Countdown is another interactive movie gem from Access Software. The game features superb graphics, sound effects and was one of the first games to incorporate full motion video (FMV).
The use of FMV is still one of the most effective to feature in an adventure game. The main character initially has no memory of their past live, but certain objects trigger memories, and these flashbacks are conveyed with the use of FMV.
The game graphics are fantastic, there are some great background screens and this makes the adventure that much more immersive.
The quality of the writing and plot puts most other adventure games to shame. The player is drawn into a world of espionage and terrorism, and you want to keep playing the game to discover what is going on. The characters that you encounter are interesting and there are some funny lines in the dialogue.
The game interface is simple and effective, and doesn't interfere with gameplay.
There are some very tricky puzzles to solve. The solutions, difficult as they may be, make sense and are logical - they avoid being frustrating and arbitrary. The use of a handheld computer to analyze photos and other evidence is a lot of fun - it's very similar to the ESPER device in the Blade Runner film.
There is very little to fault with Countdown, a challenging and fun game to play.
Graphics: One of the first games to incorporate fmv into an adventure game - before the days of games on CD-ROMs.
Sound: Great voiceovers and sound effects.
Enjoyment: One of the most enjoyable of the interactive movie/adventure game genres
Replay Value: Once you've finished it, there's no reason to return.
Upon awakening, you don't know much. Your name is Mason Powers. You used to work for the CIA. But what has happened in the last days? What case have you been working on? And most important: Why are you locked away in this cold, barren prison cell? Time to find some answers.
In Access Software's interactive thriller, you dive into the world of the secret services. Travel around Europe, interrogate suspects, try to outwit other spies. As agent Mason Powers, you have to prevent a global disaster and expose a mole inside the "company". Piece after piece, you regain your memory, remembering the events of that night in which your chief was murdered. You are the suspect. But to prove your innocence, you've first got escape from that godforsaken sanatorium they keep you locked in.
Countdown continues Access Software's then-habit of using digitized actors in its games.
The game contains a time limit -- you have to solve the mystery in 96 hours.
The story in Countdown may seem ordinary. You play Mason Powers, a former CIA agent who is trapped in an asylum. Framed for a crime you did not commit and waiting on death-row. Parts of your memory is lost, and you need to escape and prove that you are innocent.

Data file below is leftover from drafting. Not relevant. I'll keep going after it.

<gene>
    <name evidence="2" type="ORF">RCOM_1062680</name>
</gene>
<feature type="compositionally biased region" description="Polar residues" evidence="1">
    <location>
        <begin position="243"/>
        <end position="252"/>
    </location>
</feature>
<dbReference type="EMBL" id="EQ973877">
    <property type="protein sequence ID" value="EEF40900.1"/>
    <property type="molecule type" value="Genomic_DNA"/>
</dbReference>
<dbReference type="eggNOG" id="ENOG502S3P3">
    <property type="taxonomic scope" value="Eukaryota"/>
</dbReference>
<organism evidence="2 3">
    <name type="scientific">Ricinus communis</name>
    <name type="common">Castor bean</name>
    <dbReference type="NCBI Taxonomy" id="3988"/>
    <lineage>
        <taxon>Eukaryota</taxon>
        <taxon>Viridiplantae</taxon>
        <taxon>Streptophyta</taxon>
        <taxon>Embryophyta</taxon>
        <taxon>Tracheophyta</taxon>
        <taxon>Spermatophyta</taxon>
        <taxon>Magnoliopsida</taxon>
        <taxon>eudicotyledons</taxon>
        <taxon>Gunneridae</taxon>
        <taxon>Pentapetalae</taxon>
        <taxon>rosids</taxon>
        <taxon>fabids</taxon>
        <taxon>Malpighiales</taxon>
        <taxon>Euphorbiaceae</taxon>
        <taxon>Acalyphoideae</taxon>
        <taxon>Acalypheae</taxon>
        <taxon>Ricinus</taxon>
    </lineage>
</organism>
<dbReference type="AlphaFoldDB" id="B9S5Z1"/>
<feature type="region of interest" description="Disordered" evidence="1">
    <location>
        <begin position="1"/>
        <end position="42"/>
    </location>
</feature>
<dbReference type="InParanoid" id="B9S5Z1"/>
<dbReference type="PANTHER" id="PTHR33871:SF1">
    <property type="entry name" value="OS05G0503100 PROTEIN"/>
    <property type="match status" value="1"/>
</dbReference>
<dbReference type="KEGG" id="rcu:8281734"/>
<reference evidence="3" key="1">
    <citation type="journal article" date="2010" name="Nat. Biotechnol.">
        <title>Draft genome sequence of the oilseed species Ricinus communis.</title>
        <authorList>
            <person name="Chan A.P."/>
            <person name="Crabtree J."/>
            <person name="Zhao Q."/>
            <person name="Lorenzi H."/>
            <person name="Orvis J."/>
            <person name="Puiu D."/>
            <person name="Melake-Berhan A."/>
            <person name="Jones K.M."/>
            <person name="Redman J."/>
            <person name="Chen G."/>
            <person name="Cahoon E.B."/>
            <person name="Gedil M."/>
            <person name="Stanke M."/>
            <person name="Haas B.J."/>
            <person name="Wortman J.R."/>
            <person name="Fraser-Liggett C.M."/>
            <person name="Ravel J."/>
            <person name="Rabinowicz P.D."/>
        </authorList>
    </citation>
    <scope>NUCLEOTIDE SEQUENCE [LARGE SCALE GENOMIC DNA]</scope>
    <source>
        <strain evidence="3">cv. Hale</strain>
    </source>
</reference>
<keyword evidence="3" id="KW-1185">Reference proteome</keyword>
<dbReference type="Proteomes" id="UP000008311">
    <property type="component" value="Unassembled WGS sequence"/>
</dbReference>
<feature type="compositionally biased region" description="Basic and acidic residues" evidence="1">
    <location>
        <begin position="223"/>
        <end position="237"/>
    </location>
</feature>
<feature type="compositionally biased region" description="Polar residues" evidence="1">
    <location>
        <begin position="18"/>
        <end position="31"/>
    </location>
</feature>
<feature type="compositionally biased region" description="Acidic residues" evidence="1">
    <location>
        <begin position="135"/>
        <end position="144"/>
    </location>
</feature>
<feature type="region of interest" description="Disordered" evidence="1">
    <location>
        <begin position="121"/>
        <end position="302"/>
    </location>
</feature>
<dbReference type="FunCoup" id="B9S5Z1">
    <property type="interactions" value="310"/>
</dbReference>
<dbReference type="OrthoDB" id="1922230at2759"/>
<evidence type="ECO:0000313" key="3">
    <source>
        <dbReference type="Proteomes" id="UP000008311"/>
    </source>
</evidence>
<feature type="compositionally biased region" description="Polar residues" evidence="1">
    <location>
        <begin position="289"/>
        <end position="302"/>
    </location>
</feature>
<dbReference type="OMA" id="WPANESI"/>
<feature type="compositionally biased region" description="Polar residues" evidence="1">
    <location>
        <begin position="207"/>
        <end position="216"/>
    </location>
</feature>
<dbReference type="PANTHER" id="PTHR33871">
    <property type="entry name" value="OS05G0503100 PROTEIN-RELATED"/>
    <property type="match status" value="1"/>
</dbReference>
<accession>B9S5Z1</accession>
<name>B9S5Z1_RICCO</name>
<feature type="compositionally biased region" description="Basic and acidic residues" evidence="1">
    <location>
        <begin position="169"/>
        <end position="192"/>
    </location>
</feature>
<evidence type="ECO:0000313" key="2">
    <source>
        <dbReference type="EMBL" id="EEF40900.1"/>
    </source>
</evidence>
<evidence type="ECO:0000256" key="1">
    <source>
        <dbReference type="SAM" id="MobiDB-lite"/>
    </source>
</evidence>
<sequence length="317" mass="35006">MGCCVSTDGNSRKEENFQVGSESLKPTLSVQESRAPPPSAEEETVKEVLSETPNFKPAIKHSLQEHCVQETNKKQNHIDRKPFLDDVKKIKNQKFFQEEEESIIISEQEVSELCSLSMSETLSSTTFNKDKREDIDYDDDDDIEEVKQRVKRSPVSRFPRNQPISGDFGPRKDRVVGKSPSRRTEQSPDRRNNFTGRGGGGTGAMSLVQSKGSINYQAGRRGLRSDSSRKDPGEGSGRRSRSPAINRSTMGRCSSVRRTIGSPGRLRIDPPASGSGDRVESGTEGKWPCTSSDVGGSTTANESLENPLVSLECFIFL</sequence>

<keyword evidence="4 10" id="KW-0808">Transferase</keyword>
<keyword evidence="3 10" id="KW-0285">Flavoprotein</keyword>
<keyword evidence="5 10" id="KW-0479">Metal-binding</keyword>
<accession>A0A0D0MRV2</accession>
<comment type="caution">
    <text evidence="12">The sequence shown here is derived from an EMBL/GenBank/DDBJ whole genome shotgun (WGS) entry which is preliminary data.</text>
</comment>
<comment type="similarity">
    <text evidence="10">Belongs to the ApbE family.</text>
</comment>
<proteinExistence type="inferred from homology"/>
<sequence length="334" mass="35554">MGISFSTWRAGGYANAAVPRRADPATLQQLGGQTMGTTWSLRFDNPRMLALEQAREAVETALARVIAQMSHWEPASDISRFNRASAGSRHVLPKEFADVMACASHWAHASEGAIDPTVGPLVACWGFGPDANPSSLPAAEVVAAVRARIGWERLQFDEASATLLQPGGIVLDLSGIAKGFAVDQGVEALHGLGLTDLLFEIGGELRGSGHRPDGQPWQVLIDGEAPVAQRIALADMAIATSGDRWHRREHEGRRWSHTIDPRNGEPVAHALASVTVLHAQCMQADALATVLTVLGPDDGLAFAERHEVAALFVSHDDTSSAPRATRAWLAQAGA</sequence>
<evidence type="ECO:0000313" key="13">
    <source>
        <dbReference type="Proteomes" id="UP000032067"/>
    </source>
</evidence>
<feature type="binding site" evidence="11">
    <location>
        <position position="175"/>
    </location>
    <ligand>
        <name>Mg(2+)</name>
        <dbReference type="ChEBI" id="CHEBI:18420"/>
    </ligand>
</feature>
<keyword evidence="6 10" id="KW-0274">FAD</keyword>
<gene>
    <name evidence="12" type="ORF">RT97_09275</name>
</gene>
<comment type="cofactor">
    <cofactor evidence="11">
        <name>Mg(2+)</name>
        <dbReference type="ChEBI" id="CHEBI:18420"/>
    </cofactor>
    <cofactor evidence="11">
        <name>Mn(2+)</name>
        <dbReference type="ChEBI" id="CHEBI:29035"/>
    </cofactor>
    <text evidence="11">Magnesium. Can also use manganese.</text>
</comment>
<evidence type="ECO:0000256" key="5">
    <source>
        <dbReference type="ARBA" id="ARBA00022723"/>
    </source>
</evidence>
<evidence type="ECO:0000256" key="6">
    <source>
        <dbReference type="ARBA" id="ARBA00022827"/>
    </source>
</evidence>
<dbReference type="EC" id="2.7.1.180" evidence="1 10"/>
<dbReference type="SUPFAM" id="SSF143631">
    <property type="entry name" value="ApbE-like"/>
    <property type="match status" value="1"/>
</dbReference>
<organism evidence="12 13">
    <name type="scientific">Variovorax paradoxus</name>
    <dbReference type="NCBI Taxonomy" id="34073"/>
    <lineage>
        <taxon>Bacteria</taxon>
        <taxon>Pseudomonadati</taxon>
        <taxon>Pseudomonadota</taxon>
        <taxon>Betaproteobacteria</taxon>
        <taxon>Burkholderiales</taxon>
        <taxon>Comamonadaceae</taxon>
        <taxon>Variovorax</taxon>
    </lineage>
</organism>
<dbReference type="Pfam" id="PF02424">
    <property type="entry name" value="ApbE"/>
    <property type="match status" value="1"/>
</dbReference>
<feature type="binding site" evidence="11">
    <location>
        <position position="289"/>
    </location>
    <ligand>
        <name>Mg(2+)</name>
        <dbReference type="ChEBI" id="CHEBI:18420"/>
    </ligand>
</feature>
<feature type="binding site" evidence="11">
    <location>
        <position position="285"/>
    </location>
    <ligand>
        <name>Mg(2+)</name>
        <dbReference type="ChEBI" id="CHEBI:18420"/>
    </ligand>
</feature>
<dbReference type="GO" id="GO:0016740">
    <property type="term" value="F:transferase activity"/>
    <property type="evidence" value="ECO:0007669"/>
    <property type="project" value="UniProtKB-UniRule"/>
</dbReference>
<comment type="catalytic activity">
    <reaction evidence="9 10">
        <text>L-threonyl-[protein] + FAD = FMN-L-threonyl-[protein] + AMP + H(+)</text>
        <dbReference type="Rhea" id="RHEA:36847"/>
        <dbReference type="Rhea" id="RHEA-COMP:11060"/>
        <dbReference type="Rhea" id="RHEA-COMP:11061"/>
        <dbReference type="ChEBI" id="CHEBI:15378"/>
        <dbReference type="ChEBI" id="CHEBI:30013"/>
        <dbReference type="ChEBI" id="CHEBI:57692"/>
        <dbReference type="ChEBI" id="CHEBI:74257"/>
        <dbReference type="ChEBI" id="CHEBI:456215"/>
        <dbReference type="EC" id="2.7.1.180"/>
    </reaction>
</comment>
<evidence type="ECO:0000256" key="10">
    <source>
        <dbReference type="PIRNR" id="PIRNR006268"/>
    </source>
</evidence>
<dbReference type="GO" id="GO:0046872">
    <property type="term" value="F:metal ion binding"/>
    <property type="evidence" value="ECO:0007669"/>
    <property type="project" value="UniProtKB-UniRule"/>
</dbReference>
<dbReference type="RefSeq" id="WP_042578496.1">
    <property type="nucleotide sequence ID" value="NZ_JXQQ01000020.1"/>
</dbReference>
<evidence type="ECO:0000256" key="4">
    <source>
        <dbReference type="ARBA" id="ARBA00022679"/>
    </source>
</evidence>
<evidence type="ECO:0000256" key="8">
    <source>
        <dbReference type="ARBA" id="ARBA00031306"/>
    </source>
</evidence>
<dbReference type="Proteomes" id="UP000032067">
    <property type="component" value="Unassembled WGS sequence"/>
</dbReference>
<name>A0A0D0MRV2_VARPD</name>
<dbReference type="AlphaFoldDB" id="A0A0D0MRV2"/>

The game is a typical adventure game. You combine both the keyboard and the mouse to move Mason around. The interface may seem challenging at first, but you will be totally familiar with it after you have escaped your cell. (You can also use Hotkeys for the commands. F1 is Look and so on). To save the game you have to press the F(ile) key. This is something you should do often, as you do not get a second chance in the game. If you are discovered or caught, you are killed, and the game ends. Some might think of Sierra and the endless deaths in their games, but Countdown is different. There is always a very good reason for you to die. The graphic is not the best I have seen, in fact it looks like one of the characters from Jones in the Fast Lane have got a new job and a new name. However the game makes up for it with extremely good gameplay and story!
As you progress through the game, your memory will crawl back up on you... making the story more complex every time. Soon you will not only have to clear your name, but also stop a global disaster. Of course you will also have to find the man who is behind it all.
As the name of the game states, there is a timelimit. You must finish the game within 96 hours. So stop reading the review, time is a-wasting. The world needs you, Mason Powers.
Similar to Access' early Tex Murphy adventures, Countdown has an incredible amount of "pixel-hunt" puzzles and several pointless "arcade" sequences. The plot of this game is quite interesting, though (although they might have borrowed it from Asylum, a Commodore 64 classic): you are an amnesiac trying to escape the asylum and find your true identity. Overall, a fun game that's been overlooked by many people, despite frustrating puzzles, time limit, and some downright bad dialogues.
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